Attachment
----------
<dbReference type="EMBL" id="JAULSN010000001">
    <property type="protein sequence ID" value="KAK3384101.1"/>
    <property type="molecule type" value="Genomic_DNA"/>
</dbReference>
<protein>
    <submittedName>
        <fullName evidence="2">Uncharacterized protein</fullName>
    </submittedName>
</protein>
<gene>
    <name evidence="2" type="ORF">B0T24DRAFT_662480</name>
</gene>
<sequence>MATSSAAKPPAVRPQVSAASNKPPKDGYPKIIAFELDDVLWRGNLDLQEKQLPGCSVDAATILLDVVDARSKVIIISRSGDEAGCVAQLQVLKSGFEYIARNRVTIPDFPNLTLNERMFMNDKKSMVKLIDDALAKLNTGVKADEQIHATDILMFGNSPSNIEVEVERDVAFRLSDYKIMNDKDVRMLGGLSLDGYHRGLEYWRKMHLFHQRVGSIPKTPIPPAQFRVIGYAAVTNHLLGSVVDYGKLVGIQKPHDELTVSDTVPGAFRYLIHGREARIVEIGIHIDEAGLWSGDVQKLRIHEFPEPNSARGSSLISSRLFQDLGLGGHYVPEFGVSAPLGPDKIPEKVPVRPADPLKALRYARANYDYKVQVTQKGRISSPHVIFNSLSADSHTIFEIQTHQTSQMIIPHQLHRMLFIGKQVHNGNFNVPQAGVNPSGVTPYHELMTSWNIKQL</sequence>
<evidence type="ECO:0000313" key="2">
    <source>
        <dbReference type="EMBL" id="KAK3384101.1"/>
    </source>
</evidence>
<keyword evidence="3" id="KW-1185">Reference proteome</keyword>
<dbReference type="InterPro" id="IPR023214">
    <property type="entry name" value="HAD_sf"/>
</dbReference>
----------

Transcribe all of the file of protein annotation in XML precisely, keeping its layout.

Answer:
<dbReference type="EMBL" id="JAULSN010000001">
    <property type="protein sequence ID" value="KAK3384101.1"/>
    <property type="molecule type" value="Genomic_DNA"/>
</dbReference>
<protein>
    <submittedName>
        <fullName evidence="2">Uncharacterized protein</fullName>
    </submittedName>
</protein>
<gene>
    <name evidence="2" type="ORF">B0T24DRAFT_662480</name>
</gene>
<sequence>MATSSAAKPPAVRPQVSAASNKPPKDGYPKIIAFELDDVLWRGNLDLQEKQLPGCSVDAATILLDVVDARSKVIIISRSGDEAGCVAQLQVLKSGFEYIARNRVTIPDFPNLTLNERMFMNDKKSMVKLIDDALAKLNTGVKADEQIHATDILMFGNSPSNIEVEVERDVAFRLSDYKIMNDKDVRMLGGLSLDGYHRGLEYWRKMHLFHQRVGSIPKTPIPPAQFRVIGYAAVTNHLLGSVVDYGKLVGIQKPHDELTVSDTVPGAFRYLIHGREARIVEIGIHIDEAGLWSGDVQKLRIHEFPEPNSARGSSLISSRLFQDLGLGGHYVPEFGVSAPLGPDKIPEKVPVRPADPLKALRYARANYDYKVQVTQKGRISSPHVIFNSLSADSHTIFEIQTHQTSQMIIPHQLHRMLFIGKQVHNGNFNVPQAGVNPSGVTPYHELMTSWNIKQL</sequence>
<evidence type="ECO:0000313" key="2">
    <source>
        <dbReference type="EMBL" id="KAK3384101.1"/>
    </source>
</evidence>
<keyword evidence="3" id="KW-1185">Reference proteome</keyword>
<dbReference type="InterPro" id="IPR023214">
    <property type="entry name" value="HAD_sf"/>
</dbReference>